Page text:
Friday, November 3, 2006
Perhaps I'm not a Foodie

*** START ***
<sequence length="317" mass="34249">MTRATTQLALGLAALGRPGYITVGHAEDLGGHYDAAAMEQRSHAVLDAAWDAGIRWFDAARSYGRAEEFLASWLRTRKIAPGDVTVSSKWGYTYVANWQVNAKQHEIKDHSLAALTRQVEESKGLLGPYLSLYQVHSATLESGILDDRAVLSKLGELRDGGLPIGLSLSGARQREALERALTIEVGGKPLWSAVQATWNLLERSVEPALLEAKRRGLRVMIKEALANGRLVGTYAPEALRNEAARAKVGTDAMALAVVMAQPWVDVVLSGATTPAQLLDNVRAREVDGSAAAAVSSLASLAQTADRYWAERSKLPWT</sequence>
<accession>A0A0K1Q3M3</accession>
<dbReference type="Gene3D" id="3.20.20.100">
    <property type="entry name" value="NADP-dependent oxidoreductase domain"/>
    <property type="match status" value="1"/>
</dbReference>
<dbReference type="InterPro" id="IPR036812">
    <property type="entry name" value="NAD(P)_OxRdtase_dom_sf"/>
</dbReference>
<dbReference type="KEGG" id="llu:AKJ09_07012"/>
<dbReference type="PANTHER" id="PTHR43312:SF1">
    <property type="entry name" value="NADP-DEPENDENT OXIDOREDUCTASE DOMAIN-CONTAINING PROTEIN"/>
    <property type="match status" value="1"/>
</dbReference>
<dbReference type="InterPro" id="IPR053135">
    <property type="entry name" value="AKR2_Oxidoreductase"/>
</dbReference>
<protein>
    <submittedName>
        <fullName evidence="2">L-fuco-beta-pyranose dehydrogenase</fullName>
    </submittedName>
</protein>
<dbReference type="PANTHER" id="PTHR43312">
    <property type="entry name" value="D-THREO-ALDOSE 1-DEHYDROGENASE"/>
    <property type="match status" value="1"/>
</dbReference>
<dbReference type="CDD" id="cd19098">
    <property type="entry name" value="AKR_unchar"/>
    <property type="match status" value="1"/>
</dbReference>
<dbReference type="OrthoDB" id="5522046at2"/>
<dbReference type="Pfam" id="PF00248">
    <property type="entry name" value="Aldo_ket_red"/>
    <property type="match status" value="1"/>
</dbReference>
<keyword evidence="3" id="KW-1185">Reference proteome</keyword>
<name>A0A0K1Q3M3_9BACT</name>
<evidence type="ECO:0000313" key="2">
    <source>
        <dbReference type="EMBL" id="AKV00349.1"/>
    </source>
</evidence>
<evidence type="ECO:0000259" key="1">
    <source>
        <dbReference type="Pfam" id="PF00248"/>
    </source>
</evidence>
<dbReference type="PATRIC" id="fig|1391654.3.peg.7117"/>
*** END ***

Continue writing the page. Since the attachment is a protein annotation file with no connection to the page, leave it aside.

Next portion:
People have often laughed at my love of a good dish. My family will usually ask "Where are the food photos," as I update them on pictures from recent trips. Friends will laugh when I tell them one of the reasons I'm moving to California is the food that Google provides. Its true. I love my food. I'm no foodie though. I just spent a long time in Asia but I come back and I have to say that the amazing dishes there were comparible to the amazing dishes here. I'm confident in this assessment and realize its folly to think otherwise. Just because you leave a big mass of land and go to another big mass of land doesn't mean your culinary skills go away. The challenge I'd have to say is finding the right ingredients and keeping up with the freshness of some parts that make a meal so exciting. I ate at the Tsjuki (sp?) Fish Market in Tokyo recently and we has Tuna Sashimi. It was stellar. The temura prawns were great too. Hands down, the tuna was the best sashimi I had ever had but it wasn't that far off from a couple of pices I've had in the past. The prawns were excellent, but you can't do much with fried food to make it stand above the rest. Probably the coolest meal I ate while in Tokyo was at Nakamura Gen and it was cooler then I expected. The place is on the second floor of a residential apartment building. On the first floor is a clothing cleaner and when you miss the entry and end up on the third floor you stare down a standard apartment hallway. We did that. So going back down the stairs we notice an unmarked door, the only door on this thing I wouldn't even call a floor. Matt and I are a bit scared when I start to pull the handle. Are we in the right building? We weren't positive we were. Would we cause a scene? Possibly, it was Simoneau and I . . . we like to cause a ruckus. Anyways, we open the door and there is what looks like a standard restaurant kitchen. Small though seated behind a perhaps 10 person red countertopped bar. To the right of the entry way were three five-person capacity tables also vibrant red. The hostess who was also the waitress and part time cook showed us two steps foward to the bar and handed us a menu. It was entirely in Japanese. Hard to pick what to order when you don't know what you can get. With a good bit of hand motions, broken english and a couple drawings we had come to the agreement that she would bring us Asahi beer to drink and some dishes for us to eat. This is dangerous you might say . . . the terror, the horror! Who knows what would end up on our plate! It could be a cat so the joke goes. . . the joke by the way kind of offends me in a why-should-you-be-offended-sort-of-way. The first dish was a small plate of veggies and what looked to be a ginger-fermented-soy bean concoction. It was tasty! Another dish was medium rare chicken, well it was supposed to be. We figured out a way to say "Cook it a bit more," and when it came to us it was incredible. The meat fell off the bone and into my mouth. Another dish was simple. Just some cooked Eggs. I left that plate to Simoneau while I consumed another pint of Asahi. (I blame all the beer for my belly.) Sheesh, its only been a week and I've forgetten the other dish we had. It too was delicous but I can't remember what it was. Perhaps its better that way. I can't feel nausiated about something if I can't remember. In any case, we headed down to Shibuya for the night and walked around. We stopped in a bar for a drink and debated hitting the club scene. Neither Matt or I felt so inclinded so at 10 to midnight we hopped a subway train back to our hotel. This is where food escapade two comes careening back. We got up to the room and Matt was out in moments. I couldn't sleep so I grabbed a book ("On the Road") and my iPod and was off. I walked around for a while trying to find an interesting street we had found the night prior. I eventually made my way there and stepped inside the first of the bars for the night. 8 USD gone and a terrible GandT latter I exited that bar and found another. This one was lively as close to to the type of bar we know in America as possible only asian and not an "american bar." This place was Japanese through and through - 60 different kinds of Sake on the wall and a menu full of unedibles but some very tasty looking dishes as well. I tarted off with a Sake. Much like the previous endevor; a variety of hand movements and broken English brought a cup of saki to me. It was pretty neat. It comes in a glass cup a bit smaller than a can of soda with a foil top. Pop the top, drink away. Remember, don't try and sit down. This place had no seats. I started drinking, reading and simply listening and enjoying the atmosphere (there was a guy with a "The Clash," pin on). Soon the smells from the grill in front of me got to my nostrils and it was time for me to order. Luckily they had an English food menu and I told them I wanted a skewer of chicken. I twas tasty. By this point the saltyness of the barfood had me order another Sake. Surely I was getting a second because of the salt. Getting smashed was a bonus.I recieved my second Sake cup and placed an order for a second chicken skewer. Tasty but still not filling. After more pages of Sal's somewhat annoying admirationnn of Dean's adventuring debacles I ordered a pork/asparigus skewer and a grilled rice ball. Wow. Grilled to perfection with some spices I've not tasted before. Combined with a sweeter than before Sake I was totally revelling in the fact that I was there. Drinking, reading and eating. Not much more in the world I enjoy more. Its odd. You travel to a country and your first thought is to try all the things you've had in the states that were just amazing. Well, my opinion is that you should skip that. The really good food in the states . . . is really good. If you've had an amazing spring roll at random restaurant Q in the states, getting one in asia isn't going to be much better. After these experiences I've found that you really need to try the local cuisine when you travel. While you can get some duds at least you've tried something new. I suggest waving your arms wildly and trying to convince your waitress that indeed you are not crazy and that it *is* in the best intrest of both parties for her to go ahead and order for you.